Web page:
The Gardener's Guide to Growing Daylilies Grenfell, Diana, 1998. ISBN 0-88192-461-X (cloth US$29.95) 160 pp Timber Press, 133 S.W. Second Avenue, Suite 450, Portland, Oregon 97204-3527.
The Gardener's Guide to Growing Daylilies by Diana Grenfell arrives as the latest in the Gardener's Guide series from Timber Press, covering the many species and very many hybrids which come from the genus Hemerocallis. Several chapters and sections are written by other authors active in growing and breeding daylilies, and there is a forward by noted author Adrian Bloom.
The Gardener's Guide to Growing Daylilies opens with a treatment of the early history and botany of Hemerocallis, followed by numerous chapters on the various species, hybrids, and groups of daylilies, including a discussion of diploid versus tetraploid daylilies and consideration of special types such as the spider and unusual daylilies. This is followed by "A Selection of the Best Daylilies," and a treatment of the use of daylilies in the garden and of their breeding. The author then presents a chapter on noteworthy daylily collections, and invited chapters by other knowledgeable authors describe the state of daylilies in some countries outside the United Kingdom, from which Diana Grenfell comes. The fact that the author comes from the UK strongly colors the information presented in the text, and these chapters act to add balance to the book, expanding its audience and relevance to North America, Europe, Australia, and New Zealand. The Gardener's Guide to Growing Daylilies closes with information on the cultivation of daylilies. Appendices concisely and completely define botanical terms, supply a bibliography, and list daylily societies along with places to view and purchase these popular garden plants.
This particular volume lives up to the reputation of this series of books in being informative, attractive, and useful. Diana Grenfell does a commendable job of explaining and defining daylilies, their parts and categories. She clearly and concisely defines the various terms which apply specifically today lilies, such as the difference between star and spider daylilies. However, there are several obvious weaknesses in this book. The author admits that the chapter on "A Selection of the Best Daylilies" is a personal selection, but the title seems inappropriate, since taste varies so widely. "My Favorite Daylilies" would have been afar more accurate and appropriate chapter title. This sort of personalism also creeps in with long lists of cultivar and breeder names, relevant for someone who is personally conversant with such details but not for a more general audience. For a turgid example, see p. 121: American breeders Bob Schwarz, Ken Durio, Dan Trimmer, Patrick Stamile, Mort Morss and others on both sides of the Atlantic are working with converted Spider Variants such as "Cat's Cradle", "Red Thrill", "Spider Miracle", "Fol De Rol", "Wildest Dreams", "Black Plush", "Garden Portrait", "Spindazzle", "Parfait", and "De Colores." A few sentences like this would have been appropriate, but in The Gardener's Guide to Daylilies they are very common. This excessive detail may make this book very useful for those who are seriously committed to Hemerocallis, but it may also make the book quickly seem dated. Beyond serious amateur and professional breeders, such detail will be of little interest.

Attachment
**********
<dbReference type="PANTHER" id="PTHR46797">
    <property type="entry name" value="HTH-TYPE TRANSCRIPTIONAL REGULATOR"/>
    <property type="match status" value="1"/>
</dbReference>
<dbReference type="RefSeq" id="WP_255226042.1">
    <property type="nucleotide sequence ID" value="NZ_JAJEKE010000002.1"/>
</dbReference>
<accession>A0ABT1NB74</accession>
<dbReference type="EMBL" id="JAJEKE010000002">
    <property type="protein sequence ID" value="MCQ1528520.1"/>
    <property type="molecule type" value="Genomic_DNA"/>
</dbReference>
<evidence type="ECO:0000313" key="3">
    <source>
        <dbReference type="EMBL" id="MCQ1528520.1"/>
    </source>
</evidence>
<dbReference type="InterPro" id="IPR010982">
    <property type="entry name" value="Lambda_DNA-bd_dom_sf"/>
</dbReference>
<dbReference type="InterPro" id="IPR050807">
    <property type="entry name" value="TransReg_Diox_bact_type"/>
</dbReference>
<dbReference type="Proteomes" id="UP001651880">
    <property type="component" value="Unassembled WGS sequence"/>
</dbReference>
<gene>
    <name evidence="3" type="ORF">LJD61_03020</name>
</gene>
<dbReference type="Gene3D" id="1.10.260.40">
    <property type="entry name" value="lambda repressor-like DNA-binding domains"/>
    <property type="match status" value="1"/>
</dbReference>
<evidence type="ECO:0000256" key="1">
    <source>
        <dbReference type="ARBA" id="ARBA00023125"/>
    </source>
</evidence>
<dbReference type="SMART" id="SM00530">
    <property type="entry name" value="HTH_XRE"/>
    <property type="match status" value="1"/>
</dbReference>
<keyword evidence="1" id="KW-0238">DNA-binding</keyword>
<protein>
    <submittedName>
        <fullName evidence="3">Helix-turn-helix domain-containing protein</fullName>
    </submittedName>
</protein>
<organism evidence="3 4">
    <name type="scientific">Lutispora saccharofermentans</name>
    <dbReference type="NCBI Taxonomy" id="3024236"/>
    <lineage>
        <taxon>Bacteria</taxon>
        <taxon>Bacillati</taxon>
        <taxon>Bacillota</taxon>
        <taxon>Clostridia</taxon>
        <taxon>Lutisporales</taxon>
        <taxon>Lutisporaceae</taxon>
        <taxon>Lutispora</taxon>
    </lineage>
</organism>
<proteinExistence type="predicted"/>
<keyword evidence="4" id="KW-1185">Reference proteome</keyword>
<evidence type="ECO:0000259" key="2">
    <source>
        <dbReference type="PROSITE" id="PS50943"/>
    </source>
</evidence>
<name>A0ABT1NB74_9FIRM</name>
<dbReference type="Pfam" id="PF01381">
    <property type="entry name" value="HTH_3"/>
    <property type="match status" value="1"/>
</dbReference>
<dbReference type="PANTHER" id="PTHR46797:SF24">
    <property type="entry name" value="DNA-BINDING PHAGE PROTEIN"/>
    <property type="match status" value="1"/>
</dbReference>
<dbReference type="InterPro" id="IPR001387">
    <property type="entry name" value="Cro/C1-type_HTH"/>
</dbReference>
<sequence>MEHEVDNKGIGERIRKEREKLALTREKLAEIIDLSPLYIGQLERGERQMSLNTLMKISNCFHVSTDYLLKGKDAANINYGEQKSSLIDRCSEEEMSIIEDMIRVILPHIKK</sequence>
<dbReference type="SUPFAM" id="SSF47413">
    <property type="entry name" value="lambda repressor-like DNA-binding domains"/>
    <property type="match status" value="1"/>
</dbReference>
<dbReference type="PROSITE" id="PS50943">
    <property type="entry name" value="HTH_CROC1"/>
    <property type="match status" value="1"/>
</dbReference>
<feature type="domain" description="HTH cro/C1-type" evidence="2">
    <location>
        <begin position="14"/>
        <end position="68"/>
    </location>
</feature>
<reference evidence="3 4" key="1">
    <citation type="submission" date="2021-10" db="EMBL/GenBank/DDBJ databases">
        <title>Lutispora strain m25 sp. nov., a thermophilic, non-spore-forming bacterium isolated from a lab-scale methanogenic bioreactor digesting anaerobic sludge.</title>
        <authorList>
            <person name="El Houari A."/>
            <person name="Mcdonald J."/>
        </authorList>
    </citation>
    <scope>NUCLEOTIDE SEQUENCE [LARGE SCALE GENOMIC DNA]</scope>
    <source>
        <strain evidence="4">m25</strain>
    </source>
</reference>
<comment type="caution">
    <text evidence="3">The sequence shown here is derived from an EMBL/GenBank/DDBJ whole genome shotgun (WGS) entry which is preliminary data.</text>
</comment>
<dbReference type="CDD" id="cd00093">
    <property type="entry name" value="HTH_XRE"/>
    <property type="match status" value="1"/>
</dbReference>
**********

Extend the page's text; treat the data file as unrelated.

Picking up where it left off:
The chapters and sections of chapters by authors other than Diana Grenfell do broaden the perspective of this volume, but they too suffer from excessive detail as noted above. The chapter on New Zealand is a notable exception. Also, some sentences make little sense either on their own or as part of this book, e.g. "There is something about the magic of daylilies that causes professional men and women to abandon successful careers in midstream and turn to breeding them for a living." (section by David Kirchhoff; p. 109) The photographs found in this volume are not the best to be found in the Gardener's Guide series, with many being dull colored, even accounting for the warm, flavonoid-dominated palate which predominates in Hemerocallis.
In short, The Gardener's Guide to Growing Daylilies, while interesting and useful, is one of the weaker volumes in that series. This series usually aims to be helpful for a wide range of readers, from professional horticulturists and botanists to home gardeners, and succeeds. This particular volume would be of use in a university library, professional library, or in the library of an amateur who is very interested in daylilies. Its appeal may be more limited for a broader audience due to excessive detail, which makes for heavy reading.
- Douglas Darnowski, Department of Crop Sciences, University of Illinois, Urbana IL 61801